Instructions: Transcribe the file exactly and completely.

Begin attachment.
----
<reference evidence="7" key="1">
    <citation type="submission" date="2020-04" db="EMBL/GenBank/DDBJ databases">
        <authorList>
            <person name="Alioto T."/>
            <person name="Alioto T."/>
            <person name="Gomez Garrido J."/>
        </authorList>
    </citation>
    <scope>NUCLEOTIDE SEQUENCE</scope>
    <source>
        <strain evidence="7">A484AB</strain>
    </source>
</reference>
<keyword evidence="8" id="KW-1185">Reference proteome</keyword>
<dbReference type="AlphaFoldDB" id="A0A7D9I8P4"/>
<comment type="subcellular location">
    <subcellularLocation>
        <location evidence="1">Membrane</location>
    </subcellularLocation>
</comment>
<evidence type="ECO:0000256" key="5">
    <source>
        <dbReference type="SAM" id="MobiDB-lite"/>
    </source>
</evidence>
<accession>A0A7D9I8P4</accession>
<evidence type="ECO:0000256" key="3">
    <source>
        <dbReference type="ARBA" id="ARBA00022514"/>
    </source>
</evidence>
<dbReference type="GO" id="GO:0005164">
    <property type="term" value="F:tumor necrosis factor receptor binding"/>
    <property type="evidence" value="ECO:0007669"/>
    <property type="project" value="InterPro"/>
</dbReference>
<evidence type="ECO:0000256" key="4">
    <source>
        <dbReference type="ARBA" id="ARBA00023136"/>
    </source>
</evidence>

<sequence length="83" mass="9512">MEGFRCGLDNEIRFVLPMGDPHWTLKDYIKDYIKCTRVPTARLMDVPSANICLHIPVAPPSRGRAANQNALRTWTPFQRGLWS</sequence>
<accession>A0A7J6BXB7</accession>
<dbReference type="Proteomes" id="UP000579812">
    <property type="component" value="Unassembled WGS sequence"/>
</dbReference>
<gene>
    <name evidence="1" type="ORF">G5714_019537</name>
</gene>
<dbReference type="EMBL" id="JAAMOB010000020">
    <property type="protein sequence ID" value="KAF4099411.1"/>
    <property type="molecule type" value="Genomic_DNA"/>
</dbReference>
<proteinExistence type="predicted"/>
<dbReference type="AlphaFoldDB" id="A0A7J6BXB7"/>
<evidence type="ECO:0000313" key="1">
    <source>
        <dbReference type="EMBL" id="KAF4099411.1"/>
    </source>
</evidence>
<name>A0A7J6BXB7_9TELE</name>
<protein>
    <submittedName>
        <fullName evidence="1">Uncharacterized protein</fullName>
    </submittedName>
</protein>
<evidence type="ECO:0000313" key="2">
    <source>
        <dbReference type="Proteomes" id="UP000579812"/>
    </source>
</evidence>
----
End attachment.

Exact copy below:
<reference evidence="7" key="1">
    <citation type="submission" date="2020-04" db="EMBL/GenBank/DDBJ databases">
        <authorList>
            <person name="Alioto T."/>
            <person name="Alioto T."/>
            <person name="Gomez Garrido J."/>
        </authorList>
    </citation>
    <scope>NUCLEOTIDE SEQUENCE</scope>
    <source>
        <strain evidence="7">A484AB</strain>
    </source>
</reference>
<keyword evidence="8" id="KW-1185">Reference proteome</keyword>
<dbReference type="AlphaFoldDB" id="A0A7D9I8P4"/>
<comment type="subcellular location">
    <subcellularLocation>
        <location evidence="1">Membrane</location>
    </subcellularLocation>
</comment>
<evidence type="ECO:0000256" key="5">
    <source>
        <dbReference type="SAM" id="MobiDB-lite"/>
    </source>
</evidence>
<accession>A0A7D9I8P4</accession>
<evidence type="ECO:0000256" key="3">
    <source>
        <dbReference type="ARBA" id="ARBA00022514"/>
    </source>
</evidence>
<dbReference type="GO" id="GO:0005164">
    <property type="term" value="F:tumor necrosis factor receptor binding"/>
    <property type="evidence" value="ECO:0007669"/>
    <property type="project" value="InterPro"/>
</dbReference>
<evidence type="ECO:0000256" key="4">
    <source>
        <dbReference type="ARBA" id="ARBA00023136"/>
    </source>
</evidence>

<sequence length="83" mass="9512">MEGFRCGLDNEIRFVLPMGDPHWTLKDYIKDYIKCTRVPTARLMDVPSANICLHIPVAPPSRGRAANQNALRTWTPFQRGLWS</sequence>
<accession>A0A7J6BXB7</accession>
<dbReference type="Proteomes" id="UP000579812">
    <property type="component" value="Unassembled WGS sequence"/>
</dbReference>
<gene>
    <name evidence="1" type="ORF">G5714_019537</name>
</gene>
<dbReference type="EMBL" id="JAAMOB010000020">
    <property type="protein sequence ID" value="KAF4099411.1"/>
    <property type="molecule type" value="Genomic_DNA"/>
</dbReference>
<proteinExistence type="predicted"/>
<dbReference type="AlphaFoldDB" id="A0A7J6BXB7"/>
<evidence type="ECO:0000313" key="1">
    <source>
        <dbReference type="EMBL" id="KAF4099411.1"/>
    </source>
</evidence>
<name>A0A7J6BXB7_9TELE</name>
<protein>
    <submittedName>
        <fullName evidence="1">Uncharacterized protein</fullName>
    </submittedName>
</protein>
<evidence type="ECO:0000313" key="2">
    <source>
        <dbReference type="Proteomes" id="UP000579812"/>
    </source>
</evidence>